In the UK, the average age of onset for a “natural” menopause is 51. However, because of genetics, illness, or medical procedures, some women go through the menopause before the age of 40. If the menopause occurs before this age, whether natural or induced, it is known as a “premature” menopause.
In addition to dealing with hot flushes, mood swings, and other symptoms that accompany the menopause, many women undergoing a premature menopause have to cope with additional physical and emotional concerns. For example, since the menopause signals the end of a woman's fertile years, a woman who wishes to get pregnant is likely to have problems.
What are the symptoms of a premature menopause?
Symptoms of a premature menopause are often the same as those experienced by women undergoing a natural menopause and may include:
- Irregular or missed periods
- Periods that are heavier or lighter than usual
- Hot flushes - a sudden feeling of warmth that spreads over the upper body
These symptoms are a sign that the ovaries are producing less oestrogen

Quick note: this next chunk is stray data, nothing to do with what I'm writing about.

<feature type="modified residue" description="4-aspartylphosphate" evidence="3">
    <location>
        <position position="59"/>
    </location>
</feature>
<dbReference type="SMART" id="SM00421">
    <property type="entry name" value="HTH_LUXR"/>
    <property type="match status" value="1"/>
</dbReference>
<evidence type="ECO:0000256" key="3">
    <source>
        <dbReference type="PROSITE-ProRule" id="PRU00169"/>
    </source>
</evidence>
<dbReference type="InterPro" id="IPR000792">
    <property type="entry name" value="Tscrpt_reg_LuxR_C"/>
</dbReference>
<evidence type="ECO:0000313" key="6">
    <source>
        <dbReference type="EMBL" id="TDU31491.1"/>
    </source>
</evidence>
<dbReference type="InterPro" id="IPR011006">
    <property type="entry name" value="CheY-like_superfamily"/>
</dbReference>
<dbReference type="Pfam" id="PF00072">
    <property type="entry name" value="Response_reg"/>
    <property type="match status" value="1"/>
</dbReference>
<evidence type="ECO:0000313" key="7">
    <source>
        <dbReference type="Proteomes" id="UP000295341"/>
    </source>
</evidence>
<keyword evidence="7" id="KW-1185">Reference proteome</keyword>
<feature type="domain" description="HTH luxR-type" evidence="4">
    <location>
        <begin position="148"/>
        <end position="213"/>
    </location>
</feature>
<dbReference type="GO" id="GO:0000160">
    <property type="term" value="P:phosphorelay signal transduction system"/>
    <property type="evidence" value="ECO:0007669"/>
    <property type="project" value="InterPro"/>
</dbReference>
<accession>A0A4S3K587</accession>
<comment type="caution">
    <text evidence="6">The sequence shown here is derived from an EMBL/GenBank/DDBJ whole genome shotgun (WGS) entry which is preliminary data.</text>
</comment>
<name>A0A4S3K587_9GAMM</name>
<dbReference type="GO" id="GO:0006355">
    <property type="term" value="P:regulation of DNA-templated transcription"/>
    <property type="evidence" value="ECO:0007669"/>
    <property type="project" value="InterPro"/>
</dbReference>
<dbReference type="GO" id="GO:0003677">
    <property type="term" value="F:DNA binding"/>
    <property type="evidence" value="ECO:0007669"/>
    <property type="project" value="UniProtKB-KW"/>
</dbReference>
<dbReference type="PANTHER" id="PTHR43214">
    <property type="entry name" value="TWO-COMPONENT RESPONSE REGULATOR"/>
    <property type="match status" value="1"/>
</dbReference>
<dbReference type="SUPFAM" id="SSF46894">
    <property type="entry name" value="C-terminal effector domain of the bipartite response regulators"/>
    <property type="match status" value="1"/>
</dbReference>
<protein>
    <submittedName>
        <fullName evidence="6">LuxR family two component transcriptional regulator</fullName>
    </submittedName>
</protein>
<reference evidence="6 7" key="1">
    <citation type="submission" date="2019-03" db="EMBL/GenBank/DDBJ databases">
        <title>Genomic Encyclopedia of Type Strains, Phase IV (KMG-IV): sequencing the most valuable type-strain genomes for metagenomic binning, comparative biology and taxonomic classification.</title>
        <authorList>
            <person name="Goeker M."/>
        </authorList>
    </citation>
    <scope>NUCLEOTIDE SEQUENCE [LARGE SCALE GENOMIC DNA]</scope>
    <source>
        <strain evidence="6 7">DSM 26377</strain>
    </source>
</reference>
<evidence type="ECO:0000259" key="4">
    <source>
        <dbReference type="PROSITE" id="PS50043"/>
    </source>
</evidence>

As well as the above symptoms, some women may experience:
In addition to the symptoms listed above, if you are under the age of 40 and experience any of the following conditions, you should see your doctor to determine whether you are undergoing a premature menopause:
- You have undergone chemotherapy or radiotherapy
- You or a family member has an autoimmune disorder such as hypothyroidism, Graves’ disease, or lupus
- You have unsuccessfully tried to become pregnant for more than a year
- Your mother or a sister experienced a premature menopause
How is a premature menopause diagnosed?
First, your doctor will be most likely to perform a physical examination and take a blood sample to rule out other conditions, such as pregnancy and thyroid disease. The doctor may also arrange a test to measure your oestradiol levels. Low levels of oestradiol, a form of oestrogen, can indicate that your ovaries are starting to fail. When oestradiol levels are below a certain level, it may indicate that you are in the menopause.
However, the most important test used to diagnose premature menopause is a blood test that measures follicle stimulating hormone (FSH). FSH stimulates your ovaries to produce oestrogen. When your ovaries slow down their production of oestrogen, your body releases more FSH in an attempt to drive the ovaries harder, and your levels of FSH increase. When your FSH levels rise above a certain level it usually indicates that you are in the menopause.